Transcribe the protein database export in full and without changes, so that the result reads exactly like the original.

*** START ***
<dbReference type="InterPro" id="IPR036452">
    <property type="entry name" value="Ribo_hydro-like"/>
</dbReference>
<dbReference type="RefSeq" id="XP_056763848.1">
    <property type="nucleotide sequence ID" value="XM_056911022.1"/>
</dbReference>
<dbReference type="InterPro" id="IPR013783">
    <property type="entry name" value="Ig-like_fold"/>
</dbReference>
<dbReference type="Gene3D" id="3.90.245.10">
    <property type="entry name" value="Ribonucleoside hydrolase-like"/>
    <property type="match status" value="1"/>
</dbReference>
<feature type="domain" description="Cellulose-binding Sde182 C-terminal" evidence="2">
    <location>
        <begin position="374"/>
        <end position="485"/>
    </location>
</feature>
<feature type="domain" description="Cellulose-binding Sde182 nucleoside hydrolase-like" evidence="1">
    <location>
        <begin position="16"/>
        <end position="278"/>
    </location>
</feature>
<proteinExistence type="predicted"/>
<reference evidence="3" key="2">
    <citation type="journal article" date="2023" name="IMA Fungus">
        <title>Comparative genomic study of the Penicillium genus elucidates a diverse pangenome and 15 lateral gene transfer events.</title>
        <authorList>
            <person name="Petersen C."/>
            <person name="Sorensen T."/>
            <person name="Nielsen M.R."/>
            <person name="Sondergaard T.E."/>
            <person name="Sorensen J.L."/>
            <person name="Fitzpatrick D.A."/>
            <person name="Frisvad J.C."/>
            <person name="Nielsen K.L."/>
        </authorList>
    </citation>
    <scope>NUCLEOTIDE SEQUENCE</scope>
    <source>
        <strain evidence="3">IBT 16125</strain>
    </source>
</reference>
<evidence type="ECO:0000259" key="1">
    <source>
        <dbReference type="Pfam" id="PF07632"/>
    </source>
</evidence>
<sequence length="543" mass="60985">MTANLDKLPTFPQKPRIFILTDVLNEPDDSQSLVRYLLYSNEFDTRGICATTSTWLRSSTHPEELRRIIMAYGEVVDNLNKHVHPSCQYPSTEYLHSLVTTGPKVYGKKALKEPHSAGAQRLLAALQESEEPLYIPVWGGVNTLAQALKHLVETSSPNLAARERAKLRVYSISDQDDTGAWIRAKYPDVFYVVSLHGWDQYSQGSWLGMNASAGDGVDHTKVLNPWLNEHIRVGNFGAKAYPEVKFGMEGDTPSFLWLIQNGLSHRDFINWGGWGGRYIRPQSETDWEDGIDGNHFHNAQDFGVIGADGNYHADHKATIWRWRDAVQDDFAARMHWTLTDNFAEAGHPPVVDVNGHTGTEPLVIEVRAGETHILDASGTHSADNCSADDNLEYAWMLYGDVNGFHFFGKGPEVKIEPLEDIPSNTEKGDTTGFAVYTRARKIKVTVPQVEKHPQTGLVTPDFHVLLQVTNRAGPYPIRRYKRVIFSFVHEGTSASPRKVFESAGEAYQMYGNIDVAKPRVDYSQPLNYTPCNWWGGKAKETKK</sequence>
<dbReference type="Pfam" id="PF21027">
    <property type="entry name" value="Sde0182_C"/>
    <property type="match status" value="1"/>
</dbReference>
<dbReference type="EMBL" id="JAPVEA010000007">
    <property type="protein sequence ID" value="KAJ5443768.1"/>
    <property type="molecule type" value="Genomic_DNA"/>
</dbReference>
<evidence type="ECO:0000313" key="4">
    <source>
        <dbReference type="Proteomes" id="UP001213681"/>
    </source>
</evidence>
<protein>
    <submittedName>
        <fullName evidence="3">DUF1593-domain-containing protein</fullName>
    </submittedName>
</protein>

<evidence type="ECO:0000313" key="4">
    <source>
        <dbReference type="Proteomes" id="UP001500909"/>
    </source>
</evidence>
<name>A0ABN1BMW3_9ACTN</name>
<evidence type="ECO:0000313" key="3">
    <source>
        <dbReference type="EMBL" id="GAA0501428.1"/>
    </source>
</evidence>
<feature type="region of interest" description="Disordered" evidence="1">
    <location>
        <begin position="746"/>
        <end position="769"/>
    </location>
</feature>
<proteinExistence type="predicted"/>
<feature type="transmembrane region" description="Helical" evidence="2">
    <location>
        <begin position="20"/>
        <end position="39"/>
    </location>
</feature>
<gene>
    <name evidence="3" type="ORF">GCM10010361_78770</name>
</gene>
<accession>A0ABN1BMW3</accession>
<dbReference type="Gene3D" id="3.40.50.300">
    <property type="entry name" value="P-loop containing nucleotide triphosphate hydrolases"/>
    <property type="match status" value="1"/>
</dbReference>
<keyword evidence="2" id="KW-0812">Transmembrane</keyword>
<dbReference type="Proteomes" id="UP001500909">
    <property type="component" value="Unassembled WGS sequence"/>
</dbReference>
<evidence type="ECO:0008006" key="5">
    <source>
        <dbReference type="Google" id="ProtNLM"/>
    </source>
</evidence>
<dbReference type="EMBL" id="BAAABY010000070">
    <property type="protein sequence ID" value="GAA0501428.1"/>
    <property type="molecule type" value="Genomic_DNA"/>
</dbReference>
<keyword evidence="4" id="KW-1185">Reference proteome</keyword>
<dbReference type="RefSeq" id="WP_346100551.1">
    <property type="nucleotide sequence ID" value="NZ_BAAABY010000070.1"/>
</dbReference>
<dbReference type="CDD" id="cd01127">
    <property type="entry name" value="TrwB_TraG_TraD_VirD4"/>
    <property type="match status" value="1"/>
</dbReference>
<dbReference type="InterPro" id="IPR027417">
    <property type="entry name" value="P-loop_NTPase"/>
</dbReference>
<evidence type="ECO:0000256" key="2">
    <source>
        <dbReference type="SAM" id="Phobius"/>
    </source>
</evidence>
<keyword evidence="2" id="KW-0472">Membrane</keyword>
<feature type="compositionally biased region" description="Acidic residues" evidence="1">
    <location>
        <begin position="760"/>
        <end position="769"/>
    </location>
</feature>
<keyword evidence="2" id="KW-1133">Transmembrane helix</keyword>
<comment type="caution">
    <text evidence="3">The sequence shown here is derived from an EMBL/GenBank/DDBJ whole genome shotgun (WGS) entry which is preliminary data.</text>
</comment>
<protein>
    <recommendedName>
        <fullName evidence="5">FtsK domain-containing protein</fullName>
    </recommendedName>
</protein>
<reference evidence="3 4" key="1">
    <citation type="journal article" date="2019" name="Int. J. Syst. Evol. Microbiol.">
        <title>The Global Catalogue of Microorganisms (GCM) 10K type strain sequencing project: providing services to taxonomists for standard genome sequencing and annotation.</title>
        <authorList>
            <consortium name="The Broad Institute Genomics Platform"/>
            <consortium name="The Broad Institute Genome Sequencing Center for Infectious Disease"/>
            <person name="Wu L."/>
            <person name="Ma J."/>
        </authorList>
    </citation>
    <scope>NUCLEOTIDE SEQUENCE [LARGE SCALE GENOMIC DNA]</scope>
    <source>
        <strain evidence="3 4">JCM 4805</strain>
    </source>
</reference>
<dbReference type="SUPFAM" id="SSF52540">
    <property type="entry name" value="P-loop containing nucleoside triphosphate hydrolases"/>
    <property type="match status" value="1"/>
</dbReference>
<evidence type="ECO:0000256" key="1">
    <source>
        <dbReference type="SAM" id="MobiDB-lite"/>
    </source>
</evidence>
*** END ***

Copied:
<dbReference type="InterPro" id="IPR036452">
    <property type="entry name" value="Ribo_hydro-like"/>
</dbReference>
<dbReference type="RefSeq" id="XP_056763848.1">
    <property type="nucleotide sequence ID" value="XM_056911022.1"/>
</dbReference>
<dbReference type="InterPro" id="IPR013783">
    <property type="entry name" value="Ig-like_fold"/>
</dbReference>
<dbReference type="Gene3D" id="3.90.245.10">
    <property type="entry name" value="Ribonucleoside hydrolase-like"/>
    <property type="match status" value="1"/>
</dbReference>
<feature type="domain" description="Cellulose-binding Sde182 C-terminal" evidence="2">
    <location>
        <begin position="374"/>
        <end position="485"/>
    </location>
</feature>
<feature type="domain" description="Cellulose-binding Sde182 nucleoside hydrolase-like" evidence="1">
    <location>
        <begin position="16"/>
        <end position="278"/>
    </location>
</feature>
<proteinExistence type="predicted"/>
<reference evidence="3" key="2">
    <citation type="journal article" date="2023" name="IMA Fungus">
        <title>Comparative genomic study of the Penicillium genus elucidates a diverse pangenome and 15 lateral gene transfer events.</title>
        <authorList>
            <person name="Petersen C."/>
            <person name="Sorensen T."/>
            <person name="Nielsen M.R."/>
            <person name="Sondergaard T.E."/>
            <person name="Sorensen J.L."/>
            <person name="Fitzpatrick D.A."/>
            <person name="Frisvad J.C."/>
            <person name="Nielsen K.L."/>
        </authorList>
    </citation>
    <scope>NUCLEOTIDE SEQUENCE</scope>
    <source>
        <strain evidence="3">IBT 16125</strain>
    </source>
</reference>
<evidence type="ECO:0000259" key="1">
    <source>
        <dbReference type="Pfam" id="PF07632"/>
    </source>
</evidence>
<sequence length="543" mass="60985">MTANLDKLPTFPQKPRIFILTDVLNEPDDSQSLVRYLLYSNEFDTRGICATTSTWLRSSTHPEELRRIIMAYGEVVDNLNKHVHPSCQYPSTEYLHSLVTTGPKVYGKKALKEPHSAGAQRLLAALQESEEPLYIPVWGGVNTLAQALKHLVETSSPNLAARERAKLRVYSISDQDDTGAWIRAKYPDVFYVVSLHGWDQYSQGSWLGMNASAGDGVDHTKVLNPWLNEHIRVGNFGAKAYPEVKFGMEGDTPSFLWLIQNGLSHRDFINWGGWGGRYIRPQSETDWEDGIDGNHFHNAQDFGVIGADGNYHADHKATIWRWRDAVQDDFAARMHWTLTDNFAEAGHPPVVDVNGHTGTEPLVIEVRAGETHILDASGTHSADNCSADDNLEYAWMLYGDVNGFHFFGKGPEVKIEPLEDIPSNTEKGDTTGFAVYTRARKIKVTVPQVEKHPQTGLVTPDFHVLLQVTNRAGPYPIRRYKRVIFSFVHEGTSASPRKVFESAGEAYQMYGNIDVAKPRVDYSQPLNYTPCNWWGGKAKETKK</sequence>
<dbReference type="Pfam" id="PF21027">
    <property type="entry name" value="Sde0182_C"/>
    <property type="match status" value="1"/>
</dbReference>
<dbReference type="EMBL" id="JAPVEA010000007">
    <property type="protein sequence ID" value="KAJ5443768.1"/>
    <property type="molecule type" value="Genomic_DNA"/>
</dbReference>
<evidence type="ECO:0000313" key="4">
    <source>
        <dbReference type="Proteomes" id="UP001213681"/>
    </source>
</evidence>
<protein>
    <submittedName>
        <fullName evidence="3">DUF1593-domain-containing protein</fullName>
    </submittedName>
</protein>

<evidence type="ECO:0000313" key="4">
    <source>
        <dbReference type="Proteomes" id="UP001500909"/>
    </source>
</evidence>
<name>A0ABN1BMW3_9ACTN</name>
<evidence type="ECO:0000313" key="3">
    <source>
        <dbReference type="EMBL" id="GAA0501428.1"/>
    </source>
</evidence>
<feature type="region of interest" description="Disordered" evidence="1">
    <location>
        <begin position="746"/>
        <end position="769"/>
    </location>
</feature>
<proteinExistence type="predicted"/>
<feature type="transmembrane region" description="Helical" evidence="2">
    <location>
        <begin position="20"/>
        <end position="39"/>
    </location>
</feature>
<gene>
    <name evidence="3" type="ORF">GCM10010361_78770</name>
</gene>
<accession>A0ABN1BMW3</accession>
<dbReference type="Gene3D" id="3.40.50.300">
    <property type="entry name" value="P-loop containing nucleotide triphosphate hydrolases"/>
    <property type="match status" value="1"/>
</dbReference>
<keyword evidence="2" id="KW-0812">Transmembrane</keyword>
<dbReference type="Proteomes" id="UP001500909">
    <property type="component" value="Unassembled WGS sequence"/>
</dbReference>
<evidence type="ECO:0008006" key="5">
    <source>
        <dbReference type="Google" id="ProtNLM"/>
    </source>
</evidence>
<dbReference type="EMBL" id="BAAABY010000070">
    <property type="protein sequence ID" value="GAA0501428.1"/>
    <property type="molecule type" value="Genomic_DNA"/>
</dbReference>
<keyword evidence="4" id="KW-1185">Reference proteome</keyword>
<dbReference type="RefSeq" id="WP_346100551.1">
    <property type="nucleotide sequence ID" value="NZ_BAAABY010000070.1"/>
</dbReference>
<dbReference type="CDD" id="cd01127">
    <property type="entry name" value="TrwB_TraG_TraD_VirD4"/>
    <property type="match status" value="1"/>
</dbReference>
<dbReference type="InterPro" id="IPR027417">
    <property type="entry name" value="P-loop_NTPase"/>
</dbReference>
<evidence type="ECO:0000256" key="2">
    <source>
        <dbReference type="SAM" id="Phobius"/>
    </source>
</evidence>
<keyword evidence="2" id="KW-0472">Membrane</keyword>
<feature type="compositionally biased region" description="Acidic residues" evidence="1">
    <location>
        <begin position="760"/>
        <end position="769"/>
    </location>
</feature>
<keyword evidence="2" id="KW-1133">Transmembrane helix</keyword>
<comment type="caution">
    <text evidence="3">The sequence shown here is derived from an EMBL/GenBank/DDBJ whole genome shotgun (WGS) entry which is preliminary data.</text>
</comment>
<protein>
    <recommendedName>
        <fullName evidence="5">FtsK domain-containing protein</fullName>
    </recommendedName>
</protein>
<reference evidence="3 4" key="1">
    <citation type="journal article" date="2019" name="Int. J. Syst. Evol. Microbiol.">
        <title>The Global Catalogue of Microorganisms (GCM) 10K type strain sequencing project: providing services to taxonomists for standard genome sequencing and annotation.</title>
        <authorList>
            <consortium name="The Broad Institute Genomics Platform"/>
            <consortium name="The Broad Institute Genome Sequencing Center for Infectious Disease"/>
            <person name="Wu L."/>
            <person name="Ma J."/>
        </authorList>
    </citation>
    <scope>NUCLEOTIDE SEQUENCE [LARGE SCALE GENOMIC DNA]</scope>
    <source>
        <strain evidence="3 4">JCM 4805</strain>
    </source>
</reference>
<dbReference type="SUPFAM" id="SSF52540">
    <property type="entry name" value="P-loop containing nucleoside triphosphate hydrolases"/>
    <property type="match status" value="1"/>
</dbReference>
<evidence type="ECO:0000256" key="1">
    <source>
        <dbReference type="SAM" id="MobiDB-lite"/>
    </source>
</evidence>